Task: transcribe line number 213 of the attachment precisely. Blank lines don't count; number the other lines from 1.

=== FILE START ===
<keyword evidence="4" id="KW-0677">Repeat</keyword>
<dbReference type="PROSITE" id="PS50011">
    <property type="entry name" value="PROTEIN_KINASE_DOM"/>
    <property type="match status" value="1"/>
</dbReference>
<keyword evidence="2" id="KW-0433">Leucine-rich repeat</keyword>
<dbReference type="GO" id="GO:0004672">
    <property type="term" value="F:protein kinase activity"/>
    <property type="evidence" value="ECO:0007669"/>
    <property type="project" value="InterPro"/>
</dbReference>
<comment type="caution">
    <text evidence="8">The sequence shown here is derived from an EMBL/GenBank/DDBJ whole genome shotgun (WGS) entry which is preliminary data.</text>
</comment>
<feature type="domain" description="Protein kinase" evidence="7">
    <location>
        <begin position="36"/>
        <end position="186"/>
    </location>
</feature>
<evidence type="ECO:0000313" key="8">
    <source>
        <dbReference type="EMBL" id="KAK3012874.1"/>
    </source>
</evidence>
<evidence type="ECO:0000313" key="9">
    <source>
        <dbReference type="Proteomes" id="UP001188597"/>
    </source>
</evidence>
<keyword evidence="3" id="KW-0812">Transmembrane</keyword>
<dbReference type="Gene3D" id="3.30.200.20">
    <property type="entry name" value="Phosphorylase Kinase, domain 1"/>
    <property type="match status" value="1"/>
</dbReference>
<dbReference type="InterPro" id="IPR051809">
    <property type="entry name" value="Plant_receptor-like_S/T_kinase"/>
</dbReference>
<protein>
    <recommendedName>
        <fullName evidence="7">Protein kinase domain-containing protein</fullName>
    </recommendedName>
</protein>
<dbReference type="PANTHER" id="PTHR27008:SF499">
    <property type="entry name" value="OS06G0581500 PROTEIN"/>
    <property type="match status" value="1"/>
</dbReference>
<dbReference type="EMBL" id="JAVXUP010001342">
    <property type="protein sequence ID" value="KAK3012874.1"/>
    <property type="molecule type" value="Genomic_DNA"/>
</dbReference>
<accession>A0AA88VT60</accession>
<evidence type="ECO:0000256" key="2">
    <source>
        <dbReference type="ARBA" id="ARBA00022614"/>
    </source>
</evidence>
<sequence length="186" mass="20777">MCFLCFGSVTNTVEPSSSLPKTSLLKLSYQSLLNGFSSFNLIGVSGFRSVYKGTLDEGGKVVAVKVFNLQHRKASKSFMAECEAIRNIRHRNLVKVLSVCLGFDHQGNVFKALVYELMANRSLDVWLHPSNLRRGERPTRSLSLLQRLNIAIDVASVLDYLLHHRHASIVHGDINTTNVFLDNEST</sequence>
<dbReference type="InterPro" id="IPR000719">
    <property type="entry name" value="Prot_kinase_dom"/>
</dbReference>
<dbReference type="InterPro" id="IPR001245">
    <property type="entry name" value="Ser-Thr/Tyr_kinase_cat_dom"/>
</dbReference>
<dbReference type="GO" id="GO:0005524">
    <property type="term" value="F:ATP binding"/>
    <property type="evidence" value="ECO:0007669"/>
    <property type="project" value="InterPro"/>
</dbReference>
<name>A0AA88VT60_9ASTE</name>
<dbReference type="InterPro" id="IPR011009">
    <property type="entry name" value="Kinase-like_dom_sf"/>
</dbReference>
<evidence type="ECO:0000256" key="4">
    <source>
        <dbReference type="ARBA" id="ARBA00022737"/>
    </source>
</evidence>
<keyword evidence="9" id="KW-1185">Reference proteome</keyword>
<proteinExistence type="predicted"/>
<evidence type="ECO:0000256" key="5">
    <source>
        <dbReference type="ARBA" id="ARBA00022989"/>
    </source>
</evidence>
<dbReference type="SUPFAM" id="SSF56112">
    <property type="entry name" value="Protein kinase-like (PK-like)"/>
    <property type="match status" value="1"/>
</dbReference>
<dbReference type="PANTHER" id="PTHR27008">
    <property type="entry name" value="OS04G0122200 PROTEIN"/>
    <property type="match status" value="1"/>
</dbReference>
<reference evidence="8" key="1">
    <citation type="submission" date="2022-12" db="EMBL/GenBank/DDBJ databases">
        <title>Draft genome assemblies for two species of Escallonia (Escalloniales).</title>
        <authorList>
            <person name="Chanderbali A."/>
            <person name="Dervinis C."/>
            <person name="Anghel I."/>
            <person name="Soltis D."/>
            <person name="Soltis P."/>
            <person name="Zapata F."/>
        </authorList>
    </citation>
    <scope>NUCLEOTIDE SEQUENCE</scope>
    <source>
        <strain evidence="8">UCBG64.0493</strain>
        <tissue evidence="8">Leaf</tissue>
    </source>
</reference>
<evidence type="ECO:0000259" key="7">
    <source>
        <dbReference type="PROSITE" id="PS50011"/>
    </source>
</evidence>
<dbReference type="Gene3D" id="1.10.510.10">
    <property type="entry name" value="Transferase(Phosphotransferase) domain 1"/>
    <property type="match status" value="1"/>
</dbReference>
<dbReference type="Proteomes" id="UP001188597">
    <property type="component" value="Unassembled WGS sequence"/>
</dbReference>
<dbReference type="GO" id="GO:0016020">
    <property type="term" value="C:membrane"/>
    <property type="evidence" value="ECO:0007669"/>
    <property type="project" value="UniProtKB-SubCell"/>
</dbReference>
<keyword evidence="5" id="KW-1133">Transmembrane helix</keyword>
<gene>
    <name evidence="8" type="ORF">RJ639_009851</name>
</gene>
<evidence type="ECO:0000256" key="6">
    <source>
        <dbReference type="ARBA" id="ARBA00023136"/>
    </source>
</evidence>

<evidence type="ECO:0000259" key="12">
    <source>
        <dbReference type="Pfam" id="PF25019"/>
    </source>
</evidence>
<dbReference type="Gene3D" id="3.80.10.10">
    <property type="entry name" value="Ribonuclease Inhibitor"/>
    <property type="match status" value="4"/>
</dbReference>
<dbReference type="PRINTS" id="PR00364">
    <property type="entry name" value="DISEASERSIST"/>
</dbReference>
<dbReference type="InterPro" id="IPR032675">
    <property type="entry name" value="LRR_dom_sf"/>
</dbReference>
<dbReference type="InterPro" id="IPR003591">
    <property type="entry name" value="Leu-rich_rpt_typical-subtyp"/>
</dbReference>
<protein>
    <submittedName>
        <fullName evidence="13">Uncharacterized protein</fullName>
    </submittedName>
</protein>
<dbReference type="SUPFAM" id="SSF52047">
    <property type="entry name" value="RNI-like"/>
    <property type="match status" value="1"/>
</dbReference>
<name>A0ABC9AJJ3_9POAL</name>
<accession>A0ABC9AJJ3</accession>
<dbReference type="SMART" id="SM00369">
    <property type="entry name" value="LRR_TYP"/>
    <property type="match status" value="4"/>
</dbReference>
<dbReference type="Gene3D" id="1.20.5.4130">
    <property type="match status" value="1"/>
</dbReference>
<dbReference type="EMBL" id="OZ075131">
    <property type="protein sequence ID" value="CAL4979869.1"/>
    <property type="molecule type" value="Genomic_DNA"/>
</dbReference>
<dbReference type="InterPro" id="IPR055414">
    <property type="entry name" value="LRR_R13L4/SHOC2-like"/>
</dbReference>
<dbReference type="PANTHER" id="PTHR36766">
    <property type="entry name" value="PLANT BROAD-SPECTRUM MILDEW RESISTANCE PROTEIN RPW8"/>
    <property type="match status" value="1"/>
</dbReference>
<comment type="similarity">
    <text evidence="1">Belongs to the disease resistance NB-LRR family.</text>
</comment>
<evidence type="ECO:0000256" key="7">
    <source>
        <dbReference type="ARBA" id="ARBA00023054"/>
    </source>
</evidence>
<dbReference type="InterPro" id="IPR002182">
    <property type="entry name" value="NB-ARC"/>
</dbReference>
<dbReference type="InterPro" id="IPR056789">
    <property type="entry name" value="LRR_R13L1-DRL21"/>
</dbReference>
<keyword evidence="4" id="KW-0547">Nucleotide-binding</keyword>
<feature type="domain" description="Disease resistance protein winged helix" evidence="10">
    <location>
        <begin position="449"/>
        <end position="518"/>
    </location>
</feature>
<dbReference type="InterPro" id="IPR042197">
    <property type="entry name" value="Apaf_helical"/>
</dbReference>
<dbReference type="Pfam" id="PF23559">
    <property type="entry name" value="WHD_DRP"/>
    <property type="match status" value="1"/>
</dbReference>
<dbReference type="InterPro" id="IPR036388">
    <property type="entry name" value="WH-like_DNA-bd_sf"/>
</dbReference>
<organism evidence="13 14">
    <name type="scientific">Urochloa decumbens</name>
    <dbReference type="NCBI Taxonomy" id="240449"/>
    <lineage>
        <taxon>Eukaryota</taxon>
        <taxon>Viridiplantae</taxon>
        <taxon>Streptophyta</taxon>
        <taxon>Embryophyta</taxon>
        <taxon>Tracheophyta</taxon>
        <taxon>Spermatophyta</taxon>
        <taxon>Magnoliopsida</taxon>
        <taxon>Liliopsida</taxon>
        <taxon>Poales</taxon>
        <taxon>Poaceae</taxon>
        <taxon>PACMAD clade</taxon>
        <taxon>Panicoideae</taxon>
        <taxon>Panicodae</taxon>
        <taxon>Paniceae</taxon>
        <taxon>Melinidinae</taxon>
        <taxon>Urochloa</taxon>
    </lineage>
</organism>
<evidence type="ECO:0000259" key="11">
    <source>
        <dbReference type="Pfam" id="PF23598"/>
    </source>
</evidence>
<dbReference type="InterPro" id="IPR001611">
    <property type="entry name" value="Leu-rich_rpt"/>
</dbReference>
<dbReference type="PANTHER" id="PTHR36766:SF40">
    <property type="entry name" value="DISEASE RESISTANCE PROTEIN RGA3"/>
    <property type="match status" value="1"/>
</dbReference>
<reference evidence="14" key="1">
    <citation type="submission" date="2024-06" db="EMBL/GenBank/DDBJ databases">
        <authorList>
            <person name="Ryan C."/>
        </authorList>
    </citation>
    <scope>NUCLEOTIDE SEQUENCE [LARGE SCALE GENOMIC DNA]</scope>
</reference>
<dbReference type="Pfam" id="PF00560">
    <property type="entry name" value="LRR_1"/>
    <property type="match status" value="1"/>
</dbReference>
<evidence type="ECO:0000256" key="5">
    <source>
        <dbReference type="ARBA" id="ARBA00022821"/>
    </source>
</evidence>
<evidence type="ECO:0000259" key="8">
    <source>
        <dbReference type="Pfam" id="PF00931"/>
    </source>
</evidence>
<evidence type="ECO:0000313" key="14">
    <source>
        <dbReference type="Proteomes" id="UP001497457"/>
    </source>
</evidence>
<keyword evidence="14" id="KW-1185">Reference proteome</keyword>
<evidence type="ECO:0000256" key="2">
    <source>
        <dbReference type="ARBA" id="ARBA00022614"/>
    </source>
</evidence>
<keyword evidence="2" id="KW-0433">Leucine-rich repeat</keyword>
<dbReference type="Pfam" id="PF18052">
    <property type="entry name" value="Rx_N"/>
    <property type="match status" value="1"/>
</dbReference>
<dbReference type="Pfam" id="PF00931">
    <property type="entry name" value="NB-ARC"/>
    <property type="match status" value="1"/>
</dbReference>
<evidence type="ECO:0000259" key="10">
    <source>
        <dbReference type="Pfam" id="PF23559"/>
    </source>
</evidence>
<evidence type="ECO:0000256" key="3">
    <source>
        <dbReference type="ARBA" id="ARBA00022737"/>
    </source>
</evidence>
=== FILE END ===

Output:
<dbReference type="InterPro" id="IPR036388">